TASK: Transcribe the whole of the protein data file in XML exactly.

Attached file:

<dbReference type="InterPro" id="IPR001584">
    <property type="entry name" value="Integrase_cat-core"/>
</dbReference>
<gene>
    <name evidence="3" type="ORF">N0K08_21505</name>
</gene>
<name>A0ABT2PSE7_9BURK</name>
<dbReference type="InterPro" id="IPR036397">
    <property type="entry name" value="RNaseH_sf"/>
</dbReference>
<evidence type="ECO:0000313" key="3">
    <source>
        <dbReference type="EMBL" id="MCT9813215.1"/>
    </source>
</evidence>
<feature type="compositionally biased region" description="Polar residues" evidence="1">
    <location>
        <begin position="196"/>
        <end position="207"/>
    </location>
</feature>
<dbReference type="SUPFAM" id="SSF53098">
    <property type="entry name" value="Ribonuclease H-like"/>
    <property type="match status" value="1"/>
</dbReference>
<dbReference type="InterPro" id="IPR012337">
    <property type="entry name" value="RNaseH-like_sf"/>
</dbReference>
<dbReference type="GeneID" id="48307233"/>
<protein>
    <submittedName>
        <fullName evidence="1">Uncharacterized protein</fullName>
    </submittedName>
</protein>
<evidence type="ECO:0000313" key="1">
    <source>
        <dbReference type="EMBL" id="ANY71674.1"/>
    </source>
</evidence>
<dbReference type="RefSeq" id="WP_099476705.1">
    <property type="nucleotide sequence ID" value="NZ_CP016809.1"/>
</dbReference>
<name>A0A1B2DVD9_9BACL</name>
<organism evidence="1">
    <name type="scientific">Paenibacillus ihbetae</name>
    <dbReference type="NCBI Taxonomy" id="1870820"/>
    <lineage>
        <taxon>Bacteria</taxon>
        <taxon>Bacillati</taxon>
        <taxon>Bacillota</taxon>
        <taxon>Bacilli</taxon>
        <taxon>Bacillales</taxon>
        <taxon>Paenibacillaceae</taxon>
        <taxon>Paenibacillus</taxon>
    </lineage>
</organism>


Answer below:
<dbReference type="InterPro" id="IPR001584">
    <property type="entry name" value="Integrase_cat-core"/>
</dbReference>
<gene>
    <name evidence="3" type="ORF">N0K08_21505</name>
</gene>
<name>A0ABT2PSE7_9BURK</name>
<dbReference type="InterPro" id="IPR036397">
    <property type="entry name" value="RNaseH_sf"/>
</dbReference>
<evidence type="ECO:0000313" key="3">
    <source>
        <dbReference type="EMBL" id="MCT9813215.1"/>
    </source>
</evidence>
<feature type="compositionally biased region" description="Polar residues" evidence="1">
    <location>
        <begin position="196"/>
        <end position="207"/>
    </location>
</feature>
<dbReference type="SUPFAM" id="SSF53098">
    <property type="entry name" value="Ribonuclease H-like"/>
    <property type="match status" value="1"/>
</dbReference>
<dbReference type="InterPro" id="IPR012337">
    <property type="entry name" value="RNaseH-like_sf"/>
</dbReference>
<dbReference type="GeneID" id="48307233"/>
<protein>
    <submittedName>
        <fullName evidence="1">Uncharacterized protein</fullName>
    </submittedName>
</protein>
<evidence type="ECO:0000313" key="1">
    <source>
        <dbReference type="EMBL" id="ANY71674.1"/>
    </source>
</evidence>
<dbReference type="RefSeq" id="WP_099476705.1">
    <property type="nucleotide sequence ID" value="NZ_CP016809.1"/>
</dbReference>
<name>A0A1B2DVD9_9BACL</name>
<organism evidence="1">
    <name type="scientific">Paenibacillus ihbetae</name>
    <dbReference type="NCBI Taxonomy" id="1870820"/>
    <lineage>
        <taxon>Bacteria</taxon>
        <taxon>Bacillati</taxon>
        <taxon>Bacillota</taxon>
        <taxon>Bacilli</taxon>
        <taxon>Bacillales</taxon>
        <taxon>Paenibacillaceae</taxon>
        <taxon>Paenibacillus</taxon>
    </lineage>
</organism>